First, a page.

Earlier this week I had a private, off the record briefing by a member of the National Audit Office, who has been investigating the practices of outsourcing companies such as Capita. They were keen to assist the Barnet Eye in our research for the film Capita - The Movie. Their input was made under agreement of anonymity and it was a condition that the Barnet Eye explicitly stated that the views expressed were those of a private individual, not of the NAO. The purpose of the meeting was to ensure that the film concentrated on areas of public concern and didn't get bogged down in the details and specifics of the One Barnet project.
The conclusions that my contact has draw are stark and disturbing.
1. Great Britian would be seriously damaged by the failure of a major outsourcing company such as Capita. In effect Capita have us all over a barrel. If the company went bust, the country would cease to function. They have their fingers in so many pies and all of these are vital to the wellbeing of the UK economy. Courts, local government, the borders, central government and many others of the UK PLC are run by Capita. If they got into serious financial trouble, they could simply turn around to the taxpayer and say "Bale us out or else". In the US they recently had a shutdown because the politicians couldn't agree. The failure of Capita would have a far more devastating effect.
2. Capita deliberately decapitate organisations when they are outsourced. When Capita sign a contract such as One Barnet, they deliberately set up the new organisation in such a way that it would be extremely difficult to "inhouse" the services in the event of failure. Different functions are spread around diverse geographic locations and expertise is shipped out. If the contract goes wrong, there is no easy way of putting humpty dumpty together again.
3. Capita view democracy as bad for business. When Capita take on a new outsourcing contract, one of the considerations is the political fallout of the project. Many of their contracts were signed under a Labour government. They realised that in most cases this was an extremely safe bet as the Tories would be even more pro outsourcing than Labour. Organisations such as BAPS are classified as "business risks". Transparency is avoided as this is likely to be used against the company. Capita always consider democratic change as a risk to business and something to be mitigated.This usually means making sure that the opposition is on side as well. It is likely that Capita consider the Labour party in Barnet to be "Tame". It must be stated that Capita are responsible to their shareholders, not the electorate, so there is no reason why they should feel accountable.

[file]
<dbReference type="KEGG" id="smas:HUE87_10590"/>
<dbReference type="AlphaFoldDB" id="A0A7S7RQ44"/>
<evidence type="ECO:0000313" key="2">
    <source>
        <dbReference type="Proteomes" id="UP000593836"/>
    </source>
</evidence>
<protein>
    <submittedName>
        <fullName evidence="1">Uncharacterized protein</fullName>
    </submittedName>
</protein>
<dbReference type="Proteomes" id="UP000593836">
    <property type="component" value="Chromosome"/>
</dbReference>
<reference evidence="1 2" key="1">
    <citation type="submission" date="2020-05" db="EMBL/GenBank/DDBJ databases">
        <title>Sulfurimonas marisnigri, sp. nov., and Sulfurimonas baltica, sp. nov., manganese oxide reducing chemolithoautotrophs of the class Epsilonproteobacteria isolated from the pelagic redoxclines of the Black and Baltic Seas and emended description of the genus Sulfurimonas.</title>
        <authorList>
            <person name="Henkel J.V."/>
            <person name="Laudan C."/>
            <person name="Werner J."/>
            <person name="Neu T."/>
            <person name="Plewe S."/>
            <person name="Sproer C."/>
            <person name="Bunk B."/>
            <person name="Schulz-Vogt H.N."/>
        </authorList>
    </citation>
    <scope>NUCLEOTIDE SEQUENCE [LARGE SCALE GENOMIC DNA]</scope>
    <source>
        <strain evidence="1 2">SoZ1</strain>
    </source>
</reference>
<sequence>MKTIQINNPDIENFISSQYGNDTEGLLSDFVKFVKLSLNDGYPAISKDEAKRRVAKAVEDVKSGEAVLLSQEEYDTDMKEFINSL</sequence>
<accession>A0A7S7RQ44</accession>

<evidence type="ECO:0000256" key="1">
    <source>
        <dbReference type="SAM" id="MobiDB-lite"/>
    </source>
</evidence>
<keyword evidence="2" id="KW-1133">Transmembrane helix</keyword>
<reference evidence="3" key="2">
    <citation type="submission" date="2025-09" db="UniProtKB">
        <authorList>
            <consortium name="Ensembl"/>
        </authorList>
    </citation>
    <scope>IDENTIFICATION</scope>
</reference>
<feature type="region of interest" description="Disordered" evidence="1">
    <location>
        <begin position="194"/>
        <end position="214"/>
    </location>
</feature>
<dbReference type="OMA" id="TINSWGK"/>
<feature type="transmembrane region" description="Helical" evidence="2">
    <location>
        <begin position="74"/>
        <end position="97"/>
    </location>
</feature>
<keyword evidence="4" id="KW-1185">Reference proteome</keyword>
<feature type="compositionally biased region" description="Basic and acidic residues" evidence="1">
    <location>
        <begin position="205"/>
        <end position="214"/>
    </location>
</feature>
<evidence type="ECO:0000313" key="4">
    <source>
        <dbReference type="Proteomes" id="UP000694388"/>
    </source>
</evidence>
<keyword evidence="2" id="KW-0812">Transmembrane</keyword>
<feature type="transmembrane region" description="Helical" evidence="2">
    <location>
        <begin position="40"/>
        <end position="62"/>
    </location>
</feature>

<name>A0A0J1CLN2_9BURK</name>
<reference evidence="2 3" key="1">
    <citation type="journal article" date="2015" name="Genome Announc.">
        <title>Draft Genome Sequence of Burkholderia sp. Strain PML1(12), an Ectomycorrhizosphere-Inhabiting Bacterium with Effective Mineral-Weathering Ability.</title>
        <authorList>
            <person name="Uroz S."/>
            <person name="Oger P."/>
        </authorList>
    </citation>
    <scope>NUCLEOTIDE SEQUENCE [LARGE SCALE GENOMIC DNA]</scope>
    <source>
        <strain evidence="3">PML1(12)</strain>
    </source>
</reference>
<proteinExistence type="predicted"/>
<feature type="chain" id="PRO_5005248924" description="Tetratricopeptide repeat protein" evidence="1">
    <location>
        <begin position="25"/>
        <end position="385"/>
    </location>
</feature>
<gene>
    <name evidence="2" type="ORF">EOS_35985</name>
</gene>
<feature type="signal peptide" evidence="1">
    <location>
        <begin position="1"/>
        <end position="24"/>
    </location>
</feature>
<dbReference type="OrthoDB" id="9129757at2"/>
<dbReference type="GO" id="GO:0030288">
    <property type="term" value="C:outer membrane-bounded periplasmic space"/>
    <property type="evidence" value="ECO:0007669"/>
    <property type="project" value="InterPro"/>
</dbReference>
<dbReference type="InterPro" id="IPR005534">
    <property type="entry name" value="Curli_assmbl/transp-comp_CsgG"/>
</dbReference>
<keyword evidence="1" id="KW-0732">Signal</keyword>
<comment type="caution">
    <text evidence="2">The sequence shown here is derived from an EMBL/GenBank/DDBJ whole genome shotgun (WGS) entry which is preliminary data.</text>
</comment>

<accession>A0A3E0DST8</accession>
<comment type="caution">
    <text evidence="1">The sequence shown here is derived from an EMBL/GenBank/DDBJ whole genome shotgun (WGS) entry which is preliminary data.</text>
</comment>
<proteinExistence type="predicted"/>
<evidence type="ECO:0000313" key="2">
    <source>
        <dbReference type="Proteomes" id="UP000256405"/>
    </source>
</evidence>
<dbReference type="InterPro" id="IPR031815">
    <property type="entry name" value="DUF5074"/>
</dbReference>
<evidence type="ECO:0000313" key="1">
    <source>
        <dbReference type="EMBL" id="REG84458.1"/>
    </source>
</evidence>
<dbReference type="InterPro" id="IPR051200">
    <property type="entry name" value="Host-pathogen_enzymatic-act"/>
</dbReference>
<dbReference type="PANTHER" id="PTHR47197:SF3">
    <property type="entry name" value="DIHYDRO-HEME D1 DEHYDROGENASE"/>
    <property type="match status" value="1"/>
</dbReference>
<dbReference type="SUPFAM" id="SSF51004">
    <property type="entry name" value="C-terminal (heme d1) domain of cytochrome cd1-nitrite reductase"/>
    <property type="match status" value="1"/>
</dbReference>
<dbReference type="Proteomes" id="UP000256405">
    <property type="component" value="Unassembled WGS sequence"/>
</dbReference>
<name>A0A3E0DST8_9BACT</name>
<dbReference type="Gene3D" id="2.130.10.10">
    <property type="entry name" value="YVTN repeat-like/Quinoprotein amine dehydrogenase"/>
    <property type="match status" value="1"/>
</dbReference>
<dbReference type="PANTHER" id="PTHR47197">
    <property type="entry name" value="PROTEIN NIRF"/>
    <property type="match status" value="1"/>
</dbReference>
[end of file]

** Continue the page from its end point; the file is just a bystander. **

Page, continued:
4. The outsourcing companies have no interest in transparency and accountability. When they sign a contract, they are not interested in being answerable to the community they serve. They are merely interested in fulfilling the contract as profitably as possible. Any transparency built into the contract is only there because the commissioning organisation has demanded it. The extraordinary secrecy surrounding the One Barnet contract is the norm not the exception.
5. Capita don't lose money on contracts. In effect outsourcing contracts are a license to print money. The risks are all with the taxpayer and the profits are all with Capita. This is very good business for them, but does it provide a good deal for the taxpayer. The NAO employee I spoke to had concluded that case is far from convincing. Whilst some contracts are clearly good for all concerned, as Capita can leverage economies of scale and bring in expertise not available previously, there are many other cases where they have not delivered value for money or good quality services. The fact is that whether the contract is good or bad for the taxpayer, it is great for Capita shareholders.
As I said, these are the private opinions of a member of the NAO. We'd welcome a response to these points from Capita. One assumes that if the comments about democracy are incorrect, we will get a response?